The Original Medicinal Plant Gatherers & Conservationists

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by M. Kat Anderson USDA NRCS

Figure1Figure 1. Goldenseal (Hydrastis canadensis). One example of the many medicinal plant species that the American Indians gave non-Indian settlers. Adapted from a 19th century painting.In Dr. Quinn Medicine Woman, a television series that ran from 1993 to 1998, the Cheyenne taught a white lady doctor about various kinds of native medicinal herbs that could be used to treat human ailments in the frontier town of Colorado Springs, Colorado in the 1860s. The generosity and compassion shown by the Cheyenne made an impression on many viewers. Although the series was fictional, key elements were based on historical fact, and notable among these was the transfer of medicinal plant knowledge from Native Americans to white settlers. Not only were American Indians the first to discover the healing properties of many of the medicinal herbs native to North America that we’ve come to know so well–goldenseal (Hydrastis canadensis), echinacea (Echinacea spp.), blue cohosh (Caulophyllum thalictroides), yerba santa (Eriodictyon californicum), and cascara sagrada (Frangula purshiana), to name just a few–they also passed along this knowledge to European missionaries, pioneers, and settlers, who integrated it into traditional American medical care.

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Ramps Now on the “To-Watch” List

rampsreturned

by Susan Leopold Time to Ramp Up Conservation Efforts Last spring trespassers dug trash bags, laundry baskets and buckets full of ramps (Allium tricoccum) from the woodland ravine of Goldenseal Sanctuary neighbor, Diane DonCarlos.1 Fortunately police responded to a call from Diane, and they were able to track down the ramp thieves. When the police …

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Disjunct Medicine: A History of the (Two) Mayapple(s)

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by Sasha M. White As early as 1731 Mark Catesby described the medicinal use of American mayapple root in his Natural History of the Carolinas . Image courtesy of the Lloyd Library & Museum.When Europeans came to North America, the mayapple (Podophyllum peltatum), also called mandrake, raccoon berry or wild lemon, was one of the …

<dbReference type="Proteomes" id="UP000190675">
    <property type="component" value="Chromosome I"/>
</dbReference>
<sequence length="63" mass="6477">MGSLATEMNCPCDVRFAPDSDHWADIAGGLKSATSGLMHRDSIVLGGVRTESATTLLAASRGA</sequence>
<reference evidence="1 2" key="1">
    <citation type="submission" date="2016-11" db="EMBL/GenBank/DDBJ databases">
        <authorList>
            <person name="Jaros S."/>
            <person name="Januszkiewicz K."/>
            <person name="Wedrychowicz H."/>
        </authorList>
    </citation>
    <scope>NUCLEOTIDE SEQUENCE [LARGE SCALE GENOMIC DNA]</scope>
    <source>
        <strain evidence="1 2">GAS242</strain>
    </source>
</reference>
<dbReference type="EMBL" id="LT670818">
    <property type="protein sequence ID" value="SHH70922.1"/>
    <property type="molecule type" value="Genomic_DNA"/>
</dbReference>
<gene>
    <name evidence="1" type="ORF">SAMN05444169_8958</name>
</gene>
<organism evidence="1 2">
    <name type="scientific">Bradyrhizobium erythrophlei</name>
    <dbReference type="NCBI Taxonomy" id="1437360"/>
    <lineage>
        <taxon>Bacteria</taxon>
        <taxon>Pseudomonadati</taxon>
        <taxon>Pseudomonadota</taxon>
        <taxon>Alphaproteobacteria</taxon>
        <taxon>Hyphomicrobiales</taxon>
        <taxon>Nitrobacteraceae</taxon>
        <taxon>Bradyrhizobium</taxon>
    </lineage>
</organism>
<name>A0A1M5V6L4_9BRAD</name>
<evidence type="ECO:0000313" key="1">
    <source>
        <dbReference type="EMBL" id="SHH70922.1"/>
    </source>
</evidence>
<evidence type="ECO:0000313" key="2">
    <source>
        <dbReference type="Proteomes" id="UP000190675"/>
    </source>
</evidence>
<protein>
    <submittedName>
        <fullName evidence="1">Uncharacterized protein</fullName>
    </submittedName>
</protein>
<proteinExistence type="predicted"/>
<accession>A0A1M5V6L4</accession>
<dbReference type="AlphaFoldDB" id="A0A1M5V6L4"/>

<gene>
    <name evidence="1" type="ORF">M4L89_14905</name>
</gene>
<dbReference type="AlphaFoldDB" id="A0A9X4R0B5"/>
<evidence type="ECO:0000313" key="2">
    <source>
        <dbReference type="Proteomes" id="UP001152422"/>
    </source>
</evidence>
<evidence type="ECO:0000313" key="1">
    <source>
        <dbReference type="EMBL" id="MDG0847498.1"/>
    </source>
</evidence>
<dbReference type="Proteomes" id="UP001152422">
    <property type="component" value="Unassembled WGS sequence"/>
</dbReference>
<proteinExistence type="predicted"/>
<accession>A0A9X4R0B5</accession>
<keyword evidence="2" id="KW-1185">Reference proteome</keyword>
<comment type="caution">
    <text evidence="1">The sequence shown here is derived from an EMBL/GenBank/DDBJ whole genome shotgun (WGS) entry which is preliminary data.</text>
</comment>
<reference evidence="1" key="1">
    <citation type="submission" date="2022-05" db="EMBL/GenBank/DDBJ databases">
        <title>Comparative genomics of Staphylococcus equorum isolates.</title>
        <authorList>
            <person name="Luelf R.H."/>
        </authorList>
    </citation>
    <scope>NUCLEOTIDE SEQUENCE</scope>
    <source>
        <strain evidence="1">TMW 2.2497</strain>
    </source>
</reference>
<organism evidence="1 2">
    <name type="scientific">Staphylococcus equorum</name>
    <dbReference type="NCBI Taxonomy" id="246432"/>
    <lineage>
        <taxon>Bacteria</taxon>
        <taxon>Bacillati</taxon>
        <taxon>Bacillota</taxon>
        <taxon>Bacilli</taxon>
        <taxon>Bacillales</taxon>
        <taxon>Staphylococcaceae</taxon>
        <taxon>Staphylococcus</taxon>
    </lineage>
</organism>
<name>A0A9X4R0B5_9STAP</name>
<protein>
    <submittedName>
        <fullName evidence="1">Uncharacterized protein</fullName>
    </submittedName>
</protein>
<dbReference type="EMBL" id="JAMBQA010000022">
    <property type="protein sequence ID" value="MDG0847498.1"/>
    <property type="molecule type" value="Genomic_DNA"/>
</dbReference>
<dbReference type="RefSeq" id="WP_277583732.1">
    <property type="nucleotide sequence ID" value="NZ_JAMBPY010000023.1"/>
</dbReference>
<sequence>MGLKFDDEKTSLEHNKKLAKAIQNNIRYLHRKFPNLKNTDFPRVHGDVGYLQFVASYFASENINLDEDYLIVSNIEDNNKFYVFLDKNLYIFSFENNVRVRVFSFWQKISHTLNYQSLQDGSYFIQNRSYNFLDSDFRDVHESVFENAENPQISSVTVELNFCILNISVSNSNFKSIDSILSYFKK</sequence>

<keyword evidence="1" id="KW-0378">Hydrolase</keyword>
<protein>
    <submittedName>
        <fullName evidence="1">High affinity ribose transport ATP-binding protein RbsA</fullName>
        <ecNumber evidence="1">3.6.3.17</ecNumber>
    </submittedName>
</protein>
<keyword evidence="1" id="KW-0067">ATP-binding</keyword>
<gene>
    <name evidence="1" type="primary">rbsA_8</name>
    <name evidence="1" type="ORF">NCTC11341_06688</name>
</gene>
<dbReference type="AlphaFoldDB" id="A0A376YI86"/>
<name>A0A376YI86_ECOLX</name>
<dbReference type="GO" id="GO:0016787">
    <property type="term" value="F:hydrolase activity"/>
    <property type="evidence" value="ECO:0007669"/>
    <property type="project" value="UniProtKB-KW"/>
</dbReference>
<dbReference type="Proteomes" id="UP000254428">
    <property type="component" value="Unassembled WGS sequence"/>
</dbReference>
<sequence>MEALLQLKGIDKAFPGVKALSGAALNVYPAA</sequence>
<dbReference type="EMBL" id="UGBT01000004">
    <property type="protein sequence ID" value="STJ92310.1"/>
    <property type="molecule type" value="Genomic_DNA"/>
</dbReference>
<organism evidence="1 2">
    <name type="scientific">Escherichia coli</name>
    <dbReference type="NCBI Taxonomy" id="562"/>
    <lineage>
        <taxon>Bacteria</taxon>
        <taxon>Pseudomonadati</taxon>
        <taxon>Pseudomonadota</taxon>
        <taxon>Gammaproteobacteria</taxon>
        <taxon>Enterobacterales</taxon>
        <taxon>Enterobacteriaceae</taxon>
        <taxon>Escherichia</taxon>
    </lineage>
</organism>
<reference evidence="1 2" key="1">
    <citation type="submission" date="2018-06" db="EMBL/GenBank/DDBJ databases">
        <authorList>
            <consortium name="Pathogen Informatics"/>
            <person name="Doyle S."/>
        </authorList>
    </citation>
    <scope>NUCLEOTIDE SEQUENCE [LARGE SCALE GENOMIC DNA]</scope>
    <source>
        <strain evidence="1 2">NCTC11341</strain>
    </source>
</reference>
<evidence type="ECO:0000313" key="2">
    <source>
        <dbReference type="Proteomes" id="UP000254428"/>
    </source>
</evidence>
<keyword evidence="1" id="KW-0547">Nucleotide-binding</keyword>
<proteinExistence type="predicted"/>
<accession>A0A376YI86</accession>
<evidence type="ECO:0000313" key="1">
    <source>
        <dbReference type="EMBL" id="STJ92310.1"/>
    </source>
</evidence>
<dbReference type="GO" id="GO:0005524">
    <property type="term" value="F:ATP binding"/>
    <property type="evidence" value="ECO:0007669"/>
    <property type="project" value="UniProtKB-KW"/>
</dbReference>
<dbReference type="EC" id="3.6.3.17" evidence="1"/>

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American Ginseng Summit

ginseng summit

by Glynis Board, West Virginia Public Radio Attendees of The American Ginseng SummitUnited Plant Savers was honored to host the 2014 American Ginseng Summit at our Goldenseal Botanical Sanctuary in Rutland, OH where we discussed safe-guarding wild populations of American ginseng, as well as protecting the American ginseng export industry and creating a domestic market. …

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Pirates for the Planet

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by UpS Executive Director, Susan Leopold

The “At-Risk” Tool made its published debut in 2014 culminating in years of work by many in the UpS community.1 The visionaries of the “At-Risk” tool are former UpS Board Member Kelly Kindscher of the University of Kansas and Lisa Castle, the 2014 Medicinal Plant Conservation Award recipient, of Southwestern Oklahoma State University. The format of the assessment tool was in part patterned after the Blue Oceans Group’s Seafood Mini Guides.2 Similar to plants’ susceptibility to over- harvesting, wild caught seafood is also in deep decline from over-fishing. Vulnerability of species that are wild and in demand depends on many different factors, from intrinsic life history traits to market forces. Based on literature, logic, and discussions with conservation practitioners, five main factors that influence a species’ vulnerability to overharvest were determined: life history, effect of harvest on individual plants, population size, habitat, and demand.3 These five categories are the framework for the tool, and in each section a series of questions leads to a numerical answer, and the total scores then rate a species. The higher the number, the more vulnerable the species is to over-harvesting. In figure one you can see a graph of all the at-risk and to-watch plants that have been reviewed, which illustrates the numerical risk and the colors indicate scores within each of the five main factors.

atriskgraphFigure one: See www.unitedplantsavers.org for all scoring data, assessment tool, and Journal article

 

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The Two Sides of Chaga

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by Robert Dale Rogers Chaga ( Inonotus obliquus )Over the past decade, herbalists have increasingly embraced the use of medicinal mushrooms in clinical practice. These members of the Fungi Kingdom offer many health benefits, and there remains much to be learned about them. Some mushrooms, such as reishi (Ganoderma lucidum), turkey tail (Trametes versicolor), and …

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